Debt management still important when economy begins to recover


Today’s post is a guest post about debt management.   Certainly getting rid of debt is the first step in building wealth.   SI

Responding to comments from the International Monetary Fund (IMF) that an economic recovery could be slowed down by high levels of household debt in the UK, financial solutions company Think Money has said that the difficulties facing the economy still pose a threat to many people, and anyone experiencing problems with repaying their debt should seek debt advice as soon as possible.

After Chancellor Alistair Darling told The Times that the recession would be over by Christmas, the IMF said that Britain had “set the stage for sustainable recovery”. However, it added that high household debt – as well as the Government’s own debt – could be holding back a recovery.

In its annual health check of the UK’s economy, the IMF said: “The recovery is expected to be subdued and gradual as banks and households go through a difficult balance sheet restructuring process.”

Levels of personal debt have been on a rising trend throughout the recession, most likely due to a combination of rising unemployment, falling incomes and higher costs of living.

Indeed, Ministry of Justice insolvency figures showed a significant year-on-year rise in debtor’s petitions for bankruptcy (i.e. applications by the borrowers themselves) in the first quarter of 2009, with 29% more petitions put forward than in the same period in 2008, and 9% more than in the previous quarter.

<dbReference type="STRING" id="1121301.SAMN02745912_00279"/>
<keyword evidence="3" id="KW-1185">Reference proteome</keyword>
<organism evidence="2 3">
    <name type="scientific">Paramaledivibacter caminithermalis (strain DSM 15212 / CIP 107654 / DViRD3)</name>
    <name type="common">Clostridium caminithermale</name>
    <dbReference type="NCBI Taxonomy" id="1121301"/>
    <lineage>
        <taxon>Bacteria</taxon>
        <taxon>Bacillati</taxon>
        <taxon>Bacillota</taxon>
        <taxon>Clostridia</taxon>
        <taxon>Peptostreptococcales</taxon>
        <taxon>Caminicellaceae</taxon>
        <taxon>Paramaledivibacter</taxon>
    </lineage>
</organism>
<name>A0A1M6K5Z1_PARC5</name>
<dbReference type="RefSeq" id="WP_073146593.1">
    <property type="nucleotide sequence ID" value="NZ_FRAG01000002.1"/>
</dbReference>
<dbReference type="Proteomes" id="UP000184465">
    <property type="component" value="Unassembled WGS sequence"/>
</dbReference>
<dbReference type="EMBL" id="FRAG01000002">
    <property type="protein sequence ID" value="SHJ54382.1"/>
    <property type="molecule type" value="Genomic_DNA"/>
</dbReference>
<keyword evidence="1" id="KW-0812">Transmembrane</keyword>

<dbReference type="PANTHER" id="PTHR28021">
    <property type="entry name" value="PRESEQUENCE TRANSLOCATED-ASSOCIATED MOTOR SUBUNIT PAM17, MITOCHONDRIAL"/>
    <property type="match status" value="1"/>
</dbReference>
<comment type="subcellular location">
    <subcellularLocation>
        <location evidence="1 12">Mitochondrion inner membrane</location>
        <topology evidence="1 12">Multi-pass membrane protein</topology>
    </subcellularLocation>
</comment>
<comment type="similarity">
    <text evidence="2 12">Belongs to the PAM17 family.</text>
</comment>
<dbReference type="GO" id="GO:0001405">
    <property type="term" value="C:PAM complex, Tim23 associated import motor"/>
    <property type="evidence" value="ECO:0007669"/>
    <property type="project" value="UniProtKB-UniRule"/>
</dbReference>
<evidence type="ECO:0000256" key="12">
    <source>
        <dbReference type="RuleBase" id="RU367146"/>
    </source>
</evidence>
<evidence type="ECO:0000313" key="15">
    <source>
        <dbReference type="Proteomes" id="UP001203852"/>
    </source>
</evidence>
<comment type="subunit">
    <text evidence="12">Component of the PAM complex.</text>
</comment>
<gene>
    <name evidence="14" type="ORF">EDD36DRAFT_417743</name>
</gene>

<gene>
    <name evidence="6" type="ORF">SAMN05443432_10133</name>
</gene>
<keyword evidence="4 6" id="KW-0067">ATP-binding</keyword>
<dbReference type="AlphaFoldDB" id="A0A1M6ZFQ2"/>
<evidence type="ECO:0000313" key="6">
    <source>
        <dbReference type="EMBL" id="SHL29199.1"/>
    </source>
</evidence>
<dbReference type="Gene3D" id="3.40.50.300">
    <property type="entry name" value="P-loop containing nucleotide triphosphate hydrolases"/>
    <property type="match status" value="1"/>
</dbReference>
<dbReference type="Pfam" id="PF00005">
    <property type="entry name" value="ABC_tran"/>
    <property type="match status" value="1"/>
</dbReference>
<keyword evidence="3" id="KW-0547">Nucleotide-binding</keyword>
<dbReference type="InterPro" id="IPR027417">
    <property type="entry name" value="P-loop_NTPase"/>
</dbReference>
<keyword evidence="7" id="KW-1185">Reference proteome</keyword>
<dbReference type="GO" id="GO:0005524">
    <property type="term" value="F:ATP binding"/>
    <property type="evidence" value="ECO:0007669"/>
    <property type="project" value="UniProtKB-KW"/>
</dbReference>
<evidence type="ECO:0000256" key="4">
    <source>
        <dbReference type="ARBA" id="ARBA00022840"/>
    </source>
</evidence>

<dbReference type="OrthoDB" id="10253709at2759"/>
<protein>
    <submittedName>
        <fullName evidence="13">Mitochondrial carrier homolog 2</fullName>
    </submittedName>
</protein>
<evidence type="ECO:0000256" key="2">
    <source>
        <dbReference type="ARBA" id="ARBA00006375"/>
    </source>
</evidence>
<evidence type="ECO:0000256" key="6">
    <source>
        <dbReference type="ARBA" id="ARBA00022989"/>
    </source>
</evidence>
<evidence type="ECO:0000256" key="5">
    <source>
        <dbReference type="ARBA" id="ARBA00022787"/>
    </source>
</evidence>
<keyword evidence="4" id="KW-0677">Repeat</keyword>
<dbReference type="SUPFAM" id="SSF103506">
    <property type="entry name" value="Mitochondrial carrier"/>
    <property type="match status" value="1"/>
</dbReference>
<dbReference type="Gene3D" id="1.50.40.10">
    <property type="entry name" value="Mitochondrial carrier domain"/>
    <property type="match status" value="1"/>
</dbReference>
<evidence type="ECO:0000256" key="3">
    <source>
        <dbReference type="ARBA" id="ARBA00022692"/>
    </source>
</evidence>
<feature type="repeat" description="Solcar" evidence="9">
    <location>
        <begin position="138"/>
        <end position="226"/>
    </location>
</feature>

A spokesperson for Think Money said that the levels of debt amongst British households highlighted the need for careful financial planning and effective debt management.

“The sharp increase in debtors’ bankruptcy petitions in the first quarter of this year gives a stark picture of the problems facing some people at the moment, but it is also only the tip of the iceberg,” she said.

“There are also likely to be large numbers of people who are not necessarily facing bankruptcy, but are nonetheless having real problems with meeting their debt repayments and other financial commitments – and anyone in that situation should address the problem as a matter of urgency.

“Because interest causes debt to grow, it’s very important that borrowers do their best to ensure they are making each of their debt repayments on time. If they repeatedly miss payments, the interest can cause the debts to ‘snowball’, and that can put the borrower in an even more difficult position.”

The spokesperson added that if borrowers are experiencing problems with their repayments, they should not hesitate to seek professional debt advice.

“There are a range of debt solutions available that can help borrowers to clear their debts. For example, if the borrower cannot keep up with their current debt repayments but feels they may be more able to repay their debts at a slower pace, a debt management plan could help.

“Even if the borrower feels they will never be able to repay their debts in full, a debt adviser could help them to find a debt solution that will help them to clear as much of the debt as possible.

“It may even be that the borrower simply needs help with organising their finances in order to help them repay their debts. Whatever the case, a debt adviser can recommend the best course of action based on the borrower’s circumstances and needs.”

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Disclaimer: This blog is not meant to give financial planning or tax advice.  It gives general information on investment strategy, picking stocks, and generally managing money to build wealth. It is not a solicitation to buy or sell stocks or any security. Financial planning advice should be sought from a certified financial planner, which the author is not. Tax advice should be sought from a CPA.  All investments involve risk and the reader as urged to consider risks carefully and seek the advice of experts if needed before investing.

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